The Guinness Book of Academic Records
For those of you that missed it, graduation was a great success despite the lack of champagne. President Gann’s speech was awful (I’m beginning to wonder if that ravenesque staccato is some sort of cruel inside joke), but that’s to be expected by now. The event was a great success, but it got me thinking about the other endpoint on the CMC experience. Acceptance into CMC was a great day in all of our lives, but looking back on the application process, it seems like a bunch of bs. The application process seems to increasingly be just a game of surprise the administrator. Sure you got to have a baseline level of test scores and grades, but in today’s college crazed environment you need to have a hook. With so many kids with great numbers, you can’t just be brilliant intellectually; you need to have had some “wow” type experience. It’d be even better if the experience had an impact on your life so you could write an essay about it.
Of course, the admissions people make it all sound so very reasonable. Who thinks college kids shouldn’t be “well-rounded” and have “balance” in their life? But that’s not actually what they look for, is it? The admissions folk want kids who’ve done something unique and original. Putting your heart and soul into the Politics Club just isn’t the same as going to South America with your church—even if you don’t really care about clean water in Latin America. Even if the only reason you went is to get into college, and the only reason you could go is Daddy’s credit card.
The perverse effect of this is that it rewards people who are driven to get in to the point of toolishness, willing to abandon what they care about for the all-important goal of acceptance into college. As a result, we often get the pretense of having interesting students rather than the reality of having genuinely interesting people. We’ve all met people and thought, “How the hell did you get in here?” Maybe this is just me, but I often wonder how some of the CMCers I meet can be so boring having done such interesting things.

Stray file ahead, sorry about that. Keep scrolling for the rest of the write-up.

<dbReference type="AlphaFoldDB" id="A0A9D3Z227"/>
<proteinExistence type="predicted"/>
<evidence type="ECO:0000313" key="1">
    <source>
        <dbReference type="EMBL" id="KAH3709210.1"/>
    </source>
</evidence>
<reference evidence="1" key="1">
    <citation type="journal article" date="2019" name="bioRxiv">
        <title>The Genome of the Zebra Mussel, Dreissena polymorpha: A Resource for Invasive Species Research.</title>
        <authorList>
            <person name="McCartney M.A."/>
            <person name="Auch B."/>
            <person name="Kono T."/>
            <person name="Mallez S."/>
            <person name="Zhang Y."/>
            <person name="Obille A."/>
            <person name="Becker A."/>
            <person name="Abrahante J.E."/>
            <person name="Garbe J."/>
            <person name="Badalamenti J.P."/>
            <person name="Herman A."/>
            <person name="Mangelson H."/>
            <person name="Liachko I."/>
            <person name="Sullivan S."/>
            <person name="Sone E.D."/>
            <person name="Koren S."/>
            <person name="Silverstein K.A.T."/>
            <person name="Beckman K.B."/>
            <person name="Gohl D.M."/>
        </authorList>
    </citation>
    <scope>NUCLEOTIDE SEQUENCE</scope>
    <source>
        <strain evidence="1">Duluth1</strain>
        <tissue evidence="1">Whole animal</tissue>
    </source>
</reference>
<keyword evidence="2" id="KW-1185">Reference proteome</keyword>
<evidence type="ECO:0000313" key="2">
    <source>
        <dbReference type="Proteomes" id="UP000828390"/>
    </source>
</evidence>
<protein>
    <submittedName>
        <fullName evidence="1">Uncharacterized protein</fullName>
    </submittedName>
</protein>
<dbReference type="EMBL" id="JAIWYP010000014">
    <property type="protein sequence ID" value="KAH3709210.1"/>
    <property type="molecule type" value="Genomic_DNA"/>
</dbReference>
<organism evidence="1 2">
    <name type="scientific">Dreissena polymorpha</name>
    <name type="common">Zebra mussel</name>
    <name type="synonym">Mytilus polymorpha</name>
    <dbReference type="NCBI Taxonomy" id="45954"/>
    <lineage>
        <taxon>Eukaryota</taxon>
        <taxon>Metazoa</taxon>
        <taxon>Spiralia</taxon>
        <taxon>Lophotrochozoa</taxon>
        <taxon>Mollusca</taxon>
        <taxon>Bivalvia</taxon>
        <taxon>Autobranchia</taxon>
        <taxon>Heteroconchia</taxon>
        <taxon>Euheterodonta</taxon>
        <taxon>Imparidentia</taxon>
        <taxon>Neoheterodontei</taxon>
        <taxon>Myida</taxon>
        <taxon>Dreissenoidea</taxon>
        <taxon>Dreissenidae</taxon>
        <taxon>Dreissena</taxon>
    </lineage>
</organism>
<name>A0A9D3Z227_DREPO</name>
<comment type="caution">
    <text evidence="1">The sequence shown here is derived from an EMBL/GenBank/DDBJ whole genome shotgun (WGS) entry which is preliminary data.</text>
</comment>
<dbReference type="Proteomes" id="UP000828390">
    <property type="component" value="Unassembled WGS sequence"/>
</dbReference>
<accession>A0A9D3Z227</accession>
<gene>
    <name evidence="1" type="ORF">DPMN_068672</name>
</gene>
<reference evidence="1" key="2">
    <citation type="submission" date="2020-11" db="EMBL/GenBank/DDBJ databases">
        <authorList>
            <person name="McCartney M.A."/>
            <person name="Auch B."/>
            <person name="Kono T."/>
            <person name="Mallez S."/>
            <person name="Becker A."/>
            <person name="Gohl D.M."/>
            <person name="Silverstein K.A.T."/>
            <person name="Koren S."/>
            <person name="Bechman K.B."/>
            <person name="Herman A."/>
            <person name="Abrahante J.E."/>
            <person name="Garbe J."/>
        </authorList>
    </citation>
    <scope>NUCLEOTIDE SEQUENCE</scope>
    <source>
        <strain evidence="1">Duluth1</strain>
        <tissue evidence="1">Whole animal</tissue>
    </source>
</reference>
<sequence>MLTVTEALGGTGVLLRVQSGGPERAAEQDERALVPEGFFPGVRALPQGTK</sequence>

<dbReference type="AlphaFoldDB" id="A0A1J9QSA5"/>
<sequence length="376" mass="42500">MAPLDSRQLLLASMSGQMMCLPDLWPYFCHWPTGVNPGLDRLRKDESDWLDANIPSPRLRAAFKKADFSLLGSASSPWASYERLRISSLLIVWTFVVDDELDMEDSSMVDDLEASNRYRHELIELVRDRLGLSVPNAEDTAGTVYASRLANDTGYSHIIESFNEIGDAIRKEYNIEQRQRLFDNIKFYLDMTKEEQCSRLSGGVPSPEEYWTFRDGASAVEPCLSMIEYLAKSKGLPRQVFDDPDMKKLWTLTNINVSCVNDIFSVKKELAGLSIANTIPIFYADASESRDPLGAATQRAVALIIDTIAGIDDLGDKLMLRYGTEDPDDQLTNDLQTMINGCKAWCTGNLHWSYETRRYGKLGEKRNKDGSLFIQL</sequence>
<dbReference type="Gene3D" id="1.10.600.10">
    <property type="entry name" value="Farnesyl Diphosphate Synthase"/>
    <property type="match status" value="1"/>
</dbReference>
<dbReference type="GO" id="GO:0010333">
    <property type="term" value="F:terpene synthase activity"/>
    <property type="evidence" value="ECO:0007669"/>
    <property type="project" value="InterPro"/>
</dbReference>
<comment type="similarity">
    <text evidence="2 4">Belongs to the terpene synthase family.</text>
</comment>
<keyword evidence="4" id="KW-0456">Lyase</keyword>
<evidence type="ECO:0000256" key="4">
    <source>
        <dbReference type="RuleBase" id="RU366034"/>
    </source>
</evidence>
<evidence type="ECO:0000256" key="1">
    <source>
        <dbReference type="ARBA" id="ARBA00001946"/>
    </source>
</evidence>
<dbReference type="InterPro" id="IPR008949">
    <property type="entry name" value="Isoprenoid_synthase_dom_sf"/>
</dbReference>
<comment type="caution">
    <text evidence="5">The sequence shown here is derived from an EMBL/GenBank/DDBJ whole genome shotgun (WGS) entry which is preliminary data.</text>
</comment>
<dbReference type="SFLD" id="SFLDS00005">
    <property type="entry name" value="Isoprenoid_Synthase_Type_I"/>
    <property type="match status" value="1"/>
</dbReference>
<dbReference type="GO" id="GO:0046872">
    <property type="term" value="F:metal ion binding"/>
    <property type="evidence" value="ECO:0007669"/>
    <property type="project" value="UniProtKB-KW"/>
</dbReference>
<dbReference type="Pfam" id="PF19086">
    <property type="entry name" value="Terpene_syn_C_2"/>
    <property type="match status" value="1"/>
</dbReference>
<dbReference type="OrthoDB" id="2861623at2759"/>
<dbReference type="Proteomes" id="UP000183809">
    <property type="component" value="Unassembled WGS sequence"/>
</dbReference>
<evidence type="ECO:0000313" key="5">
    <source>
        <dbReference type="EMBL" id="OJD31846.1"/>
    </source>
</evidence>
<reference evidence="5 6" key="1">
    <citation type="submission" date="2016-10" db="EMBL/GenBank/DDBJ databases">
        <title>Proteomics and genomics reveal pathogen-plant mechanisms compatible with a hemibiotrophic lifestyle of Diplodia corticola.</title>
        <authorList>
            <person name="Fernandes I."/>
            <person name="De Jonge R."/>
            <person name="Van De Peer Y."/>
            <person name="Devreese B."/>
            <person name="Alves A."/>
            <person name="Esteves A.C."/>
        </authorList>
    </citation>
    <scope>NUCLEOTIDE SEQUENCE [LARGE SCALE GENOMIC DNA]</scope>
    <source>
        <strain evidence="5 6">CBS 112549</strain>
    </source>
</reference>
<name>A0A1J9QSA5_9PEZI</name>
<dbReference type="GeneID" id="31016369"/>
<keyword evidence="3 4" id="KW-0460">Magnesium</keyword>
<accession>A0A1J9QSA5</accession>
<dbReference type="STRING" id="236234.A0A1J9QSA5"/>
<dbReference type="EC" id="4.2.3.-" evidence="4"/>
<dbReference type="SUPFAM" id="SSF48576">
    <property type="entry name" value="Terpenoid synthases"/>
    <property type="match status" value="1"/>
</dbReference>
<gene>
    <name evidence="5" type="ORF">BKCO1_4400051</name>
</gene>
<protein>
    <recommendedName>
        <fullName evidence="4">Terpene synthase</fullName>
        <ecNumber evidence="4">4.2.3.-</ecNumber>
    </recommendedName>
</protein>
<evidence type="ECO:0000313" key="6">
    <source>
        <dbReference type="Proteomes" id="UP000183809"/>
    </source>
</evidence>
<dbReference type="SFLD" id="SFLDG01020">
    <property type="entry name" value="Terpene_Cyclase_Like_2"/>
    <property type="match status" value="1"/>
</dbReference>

Graduate school and the slew of post-undergrad scholarships/fellowships are no better. You want to study the impact of harmonicas on the assimilation of Australian aborigines into the dominant culture? Here, take a Fulbright. I can just imagine the application committee thinking: “Wait you only saved an African village ravaged by AIDs from starvation? That was so pre-millennium. This girl nursed swine flu victims back to health in Mexico City. Now that’s edgy.” It’s like trying to break a world record; it’s easier if it’s obscure.
This obsession with absurd specialization and uniqueness recapitulates the problem with college admissions: the focus on the symbolic at the expense of the real. It’s not about the merit of what you actually did so much as its perception. New things are exciting. Foreign things are exciting. Playing on the soccer team or pushing yourself in the classroom? Not so much. Doing the latter a lot better doesn’t get you nearly as much as a little bit of the former. Academia is generally pretty awful about this, but it’s gotten particularly bad in the case of college admissions.
So in the case of college admissions, I’d like to propose a solution. Rather than letting people tell us whether they’re well rounded or not, why don’t we actually test it? We could easily have WOA-like trips for finalists over their Winter Break. Think of it as a week long interview. Although I didn’t go on a WOA trip myself, I hear they’re great bonding and character testing experiences. It’s hard to fake being interesting for a whole week. People inevitably let their guard down and show their true selves. We can find out if kids are actually well rounded or if they’ve just been good at faking interest in lots of activities. If we’re serious about getting well-rounded, interesting kids, I think this would go a long way. The current game of formative experience one-upmanship is just that: a game. Maybe its time we stopped forcing kids to play by rules better suited to an application for a Guinness world record than our young’s first entry into academia.